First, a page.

The POST provides the opportunity to detail the specific directives from other advance care planning tools (durable power of attorney for health care and a living will) on a standardized form. When signed by a physician, this document translates an individual’s preferences for life-sustaining treatment into medical orders.
What if I do not have a POST form?
If you do not have a completed POST form with your signature and the signature of your physician and someone calls 911 in an emergency situation, you will be revived with CPR by Emergency Medical Services (EMS) personnel. Emergency personnel are required by law to perform CPR unless a POST tells them not to.
How will EMS know I have a POST?
• A POST must be immediately visible to emergency personnel in order to be honored.
• Having the original signed POST in an accessible place is advisable.
• A special POST bracelet or necklace can be obtained from A Better Way Coalition, Inc. to make it clear that a valid POST is in place and controls the situation. (See “Idaho POST ‘DO NOT RESUSCITATE’ Jewelry Form”)
• A wallet card is available at no cost when you register your POST in the Idaho Health Directives Registry. The card gives health care providers electronic access to your POST document. (See Sectio 6, Right Choice at the Right Time.)
What about my living will and durable power of attorney for health care?
Use of the POST form is expected to complement your advance directive (living will and durable power of attorney for health care). If you do not have an advance directive in place, please go to Appendix B of RCRT and make a copy of the living will and durable power of attorney for health care form that you can fill out and sign. Make sure you understand this form before you fill it out and sign it. It is best to seek the advice of a health care provider or other professional when filling out this form. Your physician, clergy/spiritual leader, or a social worker at the local hospital may be available to help you with this task. Family input is important.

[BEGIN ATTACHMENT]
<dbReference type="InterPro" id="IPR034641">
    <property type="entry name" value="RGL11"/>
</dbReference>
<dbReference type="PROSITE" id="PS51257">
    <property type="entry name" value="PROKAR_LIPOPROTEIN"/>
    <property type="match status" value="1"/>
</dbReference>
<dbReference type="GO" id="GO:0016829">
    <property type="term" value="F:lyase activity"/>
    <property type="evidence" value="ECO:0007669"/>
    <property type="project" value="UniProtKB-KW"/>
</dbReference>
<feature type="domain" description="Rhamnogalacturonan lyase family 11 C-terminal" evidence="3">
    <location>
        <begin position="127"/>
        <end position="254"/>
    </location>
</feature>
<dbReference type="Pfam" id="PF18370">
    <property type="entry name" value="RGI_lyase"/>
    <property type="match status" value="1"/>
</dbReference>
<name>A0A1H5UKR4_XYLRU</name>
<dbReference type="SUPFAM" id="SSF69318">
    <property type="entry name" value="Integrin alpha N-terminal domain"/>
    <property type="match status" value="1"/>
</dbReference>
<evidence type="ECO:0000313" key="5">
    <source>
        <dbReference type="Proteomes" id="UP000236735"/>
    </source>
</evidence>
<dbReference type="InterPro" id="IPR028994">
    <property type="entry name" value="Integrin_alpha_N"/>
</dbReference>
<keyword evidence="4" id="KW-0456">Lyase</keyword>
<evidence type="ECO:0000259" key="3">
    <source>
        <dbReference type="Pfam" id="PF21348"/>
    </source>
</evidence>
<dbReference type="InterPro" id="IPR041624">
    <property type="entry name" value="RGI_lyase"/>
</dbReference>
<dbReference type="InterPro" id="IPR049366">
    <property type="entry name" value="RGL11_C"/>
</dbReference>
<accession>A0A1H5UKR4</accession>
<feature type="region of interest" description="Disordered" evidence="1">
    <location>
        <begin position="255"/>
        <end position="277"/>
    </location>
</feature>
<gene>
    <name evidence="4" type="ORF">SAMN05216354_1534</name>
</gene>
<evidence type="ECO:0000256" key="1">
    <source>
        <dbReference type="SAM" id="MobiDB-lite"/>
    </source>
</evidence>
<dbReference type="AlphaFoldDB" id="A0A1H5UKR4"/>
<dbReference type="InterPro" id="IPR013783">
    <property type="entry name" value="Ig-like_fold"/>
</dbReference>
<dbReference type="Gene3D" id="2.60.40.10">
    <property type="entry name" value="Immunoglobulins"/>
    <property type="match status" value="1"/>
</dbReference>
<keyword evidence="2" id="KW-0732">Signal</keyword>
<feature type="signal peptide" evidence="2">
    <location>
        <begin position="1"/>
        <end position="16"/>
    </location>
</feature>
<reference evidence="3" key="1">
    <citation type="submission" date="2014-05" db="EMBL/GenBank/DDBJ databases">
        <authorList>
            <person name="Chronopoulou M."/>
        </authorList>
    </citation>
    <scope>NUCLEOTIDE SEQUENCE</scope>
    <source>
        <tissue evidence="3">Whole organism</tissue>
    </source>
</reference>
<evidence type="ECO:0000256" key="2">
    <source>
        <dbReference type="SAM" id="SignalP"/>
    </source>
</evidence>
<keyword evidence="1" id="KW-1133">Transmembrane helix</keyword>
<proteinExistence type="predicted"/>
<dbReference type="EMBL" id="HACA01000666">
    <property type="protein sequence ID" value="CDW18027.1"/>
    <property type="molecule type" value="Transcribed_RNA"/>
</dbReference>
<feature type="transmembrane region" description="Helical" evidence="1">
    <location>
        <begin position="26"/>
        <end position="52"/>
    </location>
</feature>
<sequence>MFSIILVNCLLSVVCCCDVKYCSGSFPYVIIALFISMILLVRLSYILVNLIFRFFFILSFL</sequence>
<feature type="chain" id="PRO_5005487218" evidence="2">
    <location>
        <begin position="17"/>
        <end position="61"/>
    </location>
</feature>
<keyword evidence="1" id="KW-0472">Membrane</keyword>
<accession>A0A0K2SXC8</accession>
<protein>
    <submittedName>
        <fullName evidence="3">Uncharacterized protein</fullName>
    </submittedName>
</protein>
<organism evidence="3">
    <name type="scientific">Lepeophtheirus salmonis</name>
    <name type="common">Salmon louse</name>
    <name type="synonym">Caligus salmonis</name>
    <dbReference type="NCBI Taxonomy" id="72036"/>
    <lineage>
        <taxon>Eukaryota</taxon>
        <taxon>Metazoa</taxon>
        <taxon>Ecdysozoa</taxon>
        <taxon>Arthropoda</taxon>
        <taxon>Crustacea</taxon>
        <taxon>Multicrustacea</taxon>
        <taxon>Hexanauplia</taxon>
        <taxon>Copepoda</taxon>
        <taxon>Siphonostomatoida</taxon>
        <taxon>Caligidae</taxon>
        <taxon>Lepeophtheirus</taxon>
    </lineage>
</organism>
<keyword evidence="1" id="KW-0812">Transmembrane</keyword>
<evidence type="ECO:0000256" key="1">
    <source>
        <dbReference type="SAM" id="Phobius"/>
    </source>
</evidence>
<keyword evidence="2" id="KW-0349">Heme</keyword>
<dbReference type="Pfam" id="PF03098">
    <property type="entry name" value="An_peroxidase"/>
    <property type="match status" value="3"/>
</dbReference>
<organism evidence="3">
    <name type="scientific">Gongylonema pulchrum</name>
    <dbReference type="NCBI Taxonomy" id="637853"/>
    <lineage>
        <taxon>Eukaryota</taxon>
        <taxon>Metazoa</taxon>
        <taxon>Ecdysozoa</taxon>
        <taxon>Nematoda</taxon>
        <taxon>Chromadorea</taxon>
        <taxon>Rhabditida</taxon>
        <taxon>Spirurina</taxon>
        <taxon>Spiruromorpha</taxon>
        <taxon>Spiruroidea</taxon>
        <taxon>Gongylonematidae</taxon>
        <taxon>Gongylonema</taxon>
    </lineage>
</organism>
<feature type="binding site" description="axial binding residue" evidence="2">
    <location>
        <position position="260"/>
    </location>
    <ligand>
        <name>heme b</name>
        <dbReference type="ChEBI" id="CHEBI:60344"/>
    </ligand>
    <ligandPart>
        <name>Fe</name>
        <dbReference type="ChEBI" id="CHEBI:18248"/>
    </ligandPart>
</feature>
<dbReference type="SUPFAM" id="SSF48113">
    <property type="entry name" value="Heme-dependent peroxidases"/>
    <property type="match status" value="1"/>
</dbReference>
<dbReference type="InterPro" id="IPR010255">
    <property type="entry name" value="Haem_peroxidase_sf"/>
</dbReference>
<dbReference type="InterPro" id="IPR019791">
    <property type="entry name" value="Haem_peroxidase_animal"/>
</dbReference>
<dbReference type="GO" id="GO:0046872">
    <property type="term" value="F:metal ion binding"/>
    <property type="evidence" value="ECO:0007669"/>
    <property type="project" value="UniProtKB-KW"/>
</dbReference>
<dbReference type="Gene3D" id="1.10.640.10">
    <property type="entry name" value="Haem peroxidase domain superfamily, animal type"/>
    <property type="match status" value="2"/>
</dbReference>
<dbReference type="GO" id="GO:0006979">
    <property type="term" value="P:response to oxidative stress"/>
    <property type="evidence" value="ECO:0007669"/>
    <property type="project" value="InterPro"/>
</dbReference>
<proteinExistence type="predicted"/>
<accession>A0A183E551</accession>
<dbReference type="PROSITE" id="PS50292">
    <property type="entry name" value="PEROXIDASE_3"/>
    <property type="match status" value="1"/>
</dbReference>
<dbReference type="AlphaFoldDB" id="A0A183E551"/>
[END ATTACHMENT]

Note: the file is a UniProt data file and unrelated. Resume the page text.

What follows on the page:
In states where the POST (also known as “POLST: Physician Orders for Life-Sustaining Treatment) has been adopted, there is a higher user rate for advance directives and people’s wishes are followed more often. The POST has been shown to reduce unnecessary hospitalizations and improve end-of-life care planning.
Register your Advance Directives and your POST.
You may register your advance directives (living will and durable power of attorney for health care) and/or your POST in the Idaho Health Care Directive Registry (see Section 6, RCRT). This confidential, secure registry is located within the Idaho Secretary of State’s Office and is available at no cost.
The advantage of registering your documents is that all health care providers with Internet access may view these documents through a secure database in an emergency. The health care provider will be able to understand your health care wishes and also obtain contact information for the important people who may need to make health care decisions for you.
Your physician will discuss care options with you and help you complete a POST form. In order for a POST to be valid it must be signed by a physician.
The Idaho POST is a universally recognized document that provides an opportunity for individuals 18 years or older to state their wishes for health care. Valid only when signed by a physician, this one-page document is a Physician Orders for Scope of Treatment (see example of completed POST form) and informs emergency medical services and health care personnel of your wishes for cardiopulmonary resuscitation (CPR) and other important treatment options. The POST complements your advance directives (living will and durable power of attorney for health care) and increases the likelihood that your wishes will be respected.